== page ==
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Current Research

Ecological significance of aflatoxin production
One of the main research goals in my lab is to understand the ecological significance of aflatoxin production in the ecology and life history of Aspergillus flavus. Aflatoxin is a highly carcinogenic toxin produced by fungi in the genus Aspergillus and causes contamination of food supplies, especially in tropical countries. Strains of A. flavus that do not produce aflatoxin (non-aflatoxigenic strains) are fairly common in nature, strongly suggesting that this polymorphism is maintained by balancing selection, i.e., that aflatoxin production may be favored in some environments but selected against in others. Our goal is to understand how and/or when aflatoxin production is favored. We are approaching this question by comparing the fitness of aflatoxigenic and non-aflatoxigenic strains under experimental conditions, in particular, in soil and microcosms with insects.

We recently showed that aflatoxin production increases the fitness of A. flavus in the presence of Drosophila larvae, which feed on the fungus and compete with it for food (link to publication). Aflatoxin reduces feeding and the fitness of Drosophila, giving aflatoxigenic isolates an advantage over non-aflatoxigenic isolates when larvae are present. This research was also reported on by two news sources: Science and

We are also conducting similar experiments in natural and sterile soil to test how soil microbes affect the fitness of aflatoxigenic and non-aflatoxigenic isolates of A. flavus. These results will be submitted for publication early in 2018.

Publications on aflatoxin and Aspergillus

Population biology of Verticillium dahliae
The second major project, on the population biology of Verticillium dahliae, is being conducted in collaboration with colleagues in Spain, Iran, Israel and Penn State University. We recently used genotyping by sequencing (GBS) to describe the population structure of V. dahliae in a geographically diverse collection. As in previous studies with other genetic markers, we found that the V. dahliae population comprises a handful of clonal lineages. However, because of the large numbers of single-nucleotide polymorphisms (SNPs) generated by GBS we could determine that clonal lineages arose by recombination (see figure on sidebar), probably by sexual reproduction even though V. dahliae is thought to be an asexual fungus. We are currently developing a SNP-genotyping diagnostic method that can identify the clonal lineage of each V. dahliae isolate. The aim is to apply this method to studies on adaptation of V. dahliae to different host plants, and the effects of crop rotation on the diversity of lineages in soil populations of V. dahliae.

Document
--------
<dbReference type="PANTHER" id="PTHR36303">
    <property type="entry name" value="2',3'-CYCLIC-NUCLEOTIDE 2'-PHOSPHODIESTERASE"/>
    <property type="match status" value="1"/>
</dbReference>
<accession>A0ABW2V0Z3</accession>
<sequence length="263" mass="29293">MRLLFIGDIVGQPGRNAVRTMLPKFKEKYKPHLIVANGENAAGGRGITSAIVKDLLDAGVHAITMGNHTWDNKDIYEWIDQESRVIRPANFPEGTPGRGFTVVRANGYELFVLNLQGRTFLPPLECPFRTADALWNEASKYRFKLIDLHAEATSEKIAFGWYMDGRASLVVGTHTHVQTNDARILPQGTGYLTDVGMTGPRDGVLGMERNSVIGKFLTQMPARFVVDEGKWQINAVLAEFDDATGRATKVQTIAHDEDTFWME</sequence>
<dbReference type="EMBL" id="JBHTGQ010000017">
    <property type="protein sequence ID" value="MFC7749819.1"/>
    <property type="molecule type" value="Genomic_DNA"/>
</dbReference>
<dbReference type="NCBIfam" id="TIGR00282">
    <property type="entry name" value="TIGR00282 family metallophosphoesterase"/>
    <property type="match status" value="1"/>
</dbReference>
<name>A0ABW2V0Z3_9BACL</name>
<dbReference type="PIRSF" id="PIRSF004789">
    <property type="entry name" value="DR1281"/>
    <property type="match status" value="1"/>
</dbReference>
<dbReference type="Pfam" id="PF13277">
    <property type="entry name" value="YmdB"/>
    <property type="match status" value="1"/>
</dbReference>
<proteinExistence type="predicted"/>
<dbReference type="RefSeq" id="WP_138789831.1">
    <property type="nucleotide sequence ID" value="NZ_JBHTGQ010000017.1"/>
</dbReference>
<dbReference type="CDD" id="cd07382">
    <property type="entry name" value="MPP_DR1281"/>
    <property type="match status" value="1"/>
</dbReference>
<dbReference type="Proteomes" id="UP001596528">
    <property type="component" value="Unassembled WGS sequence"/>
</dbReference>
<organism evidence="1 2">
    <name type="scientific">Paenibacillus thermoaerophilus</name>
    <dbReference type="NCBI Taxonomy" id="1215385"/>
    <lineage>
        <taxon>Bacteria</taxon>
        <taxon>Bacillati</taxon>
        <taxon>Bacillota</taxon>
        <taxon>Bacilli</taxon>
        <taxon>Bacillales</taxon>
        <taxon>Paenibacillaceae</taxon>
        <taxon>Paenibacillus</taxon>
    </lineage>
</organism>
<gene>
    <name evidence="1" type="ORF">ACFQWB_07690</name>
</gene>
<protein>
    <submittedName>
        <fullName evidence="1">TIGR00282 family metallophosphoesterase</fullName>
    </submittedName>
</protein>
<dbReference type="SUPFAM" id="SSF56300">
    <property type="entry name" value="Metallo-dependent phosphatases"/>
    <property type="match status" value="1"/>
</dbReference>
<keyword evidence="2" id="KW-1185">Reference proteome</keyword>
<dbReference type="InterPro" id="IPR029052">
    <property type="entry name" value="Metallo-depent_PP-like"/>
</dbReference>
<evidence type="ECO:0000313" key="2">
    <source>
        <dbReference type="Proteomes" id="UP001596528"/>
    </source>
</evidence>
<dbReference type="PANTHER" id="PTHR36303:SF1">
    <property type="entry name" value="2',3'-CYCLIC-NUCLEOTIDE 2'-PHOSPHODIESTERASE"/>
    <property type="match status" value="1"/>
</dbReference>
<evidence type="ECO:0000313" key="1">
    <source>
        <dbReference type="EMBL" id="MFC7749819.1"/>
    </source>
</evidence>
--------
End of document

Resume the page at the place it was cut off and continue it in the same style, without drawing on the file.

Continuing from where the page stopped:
Publications on Verticillium dahliae

Previous research projects:

Population biology of grape powdery mildew
Until recently, our lab worked on the population biology of the grape powdery mildew fungus, Erysiphe necator (syn. Uncinula necator). Research was focused on genotypic and phenotypic variation of E. necator in the eastern U.S., where this fungus is thought to be native.  By developing microsatellite and mating-type markers we addressed several questions about the phylogeography and population structure of E. necator in North America. We collaborated with Dr. Lance Cadle-Davidson at the USDA-ARS Grape Genetics Research Unit in Geneva, NY, on a transcriptome sequencing project, and with Dr. Wayne Wilcox, Plant Pathology and Plant-Microbe Biology Section, Cornell University, Geneva, NY on mechanisms of resistance to demethylation-inhibiting fungicides (DMIs) in E. necator.
Publications on grape powdery mildew

Biology and genetics of the chestnut blight fungus, Cryphonectria parasitica
The main research focus of our lab from the early 1990s until 2005 was the genetic and biological constraints on biological control of chestnut blight using fungal viruses, in a phenomenon known as hypovirulence. Some viruses found in C. parasitica have been responsible for the biological control and almost complete recovery of chestnut trees from blight in southern Europe and a few places in North America. Our research addressed questions about the spread of viruses—or the lack of spread in the U.S.—for biological control.  We conducted extensive research in four main areas relating to this question:
1) The mating system of C. parasitica, because recombination generates greater diversity of vegetative compatibility types, and hence restricts virus spread.  We have studied the mating system both in the field and in laboratory, and we cloned mating-type genes for use as molecular markers;
2) Population genetics of C. parasitica
3) Genetics and population genetics of vegetative incompatibility, which restricts the transmission of viruses from one fungal individual to another; 
4) Transmission and population genetics of viruses in C. parasitica responsible for hypovirulence.
Publications on Cryphonectria parasitica and hypoviruses


Maize weevil on corn kernel. Click here to see short video

Aflavus sclerotium damaged

Sclerotium of Aspergillus flavus damaged by fungivorous invertebrates after six months in natural field soil. (Photo by Mickey Drott)



Verticillium dahliae

Neighbor-net network of clonal lineages of Verticillium dahliae based on SNPs generated by genotyping by sequencing. The extensive closed loops are indicative of recombination. (Published in PLoS One 9e106740)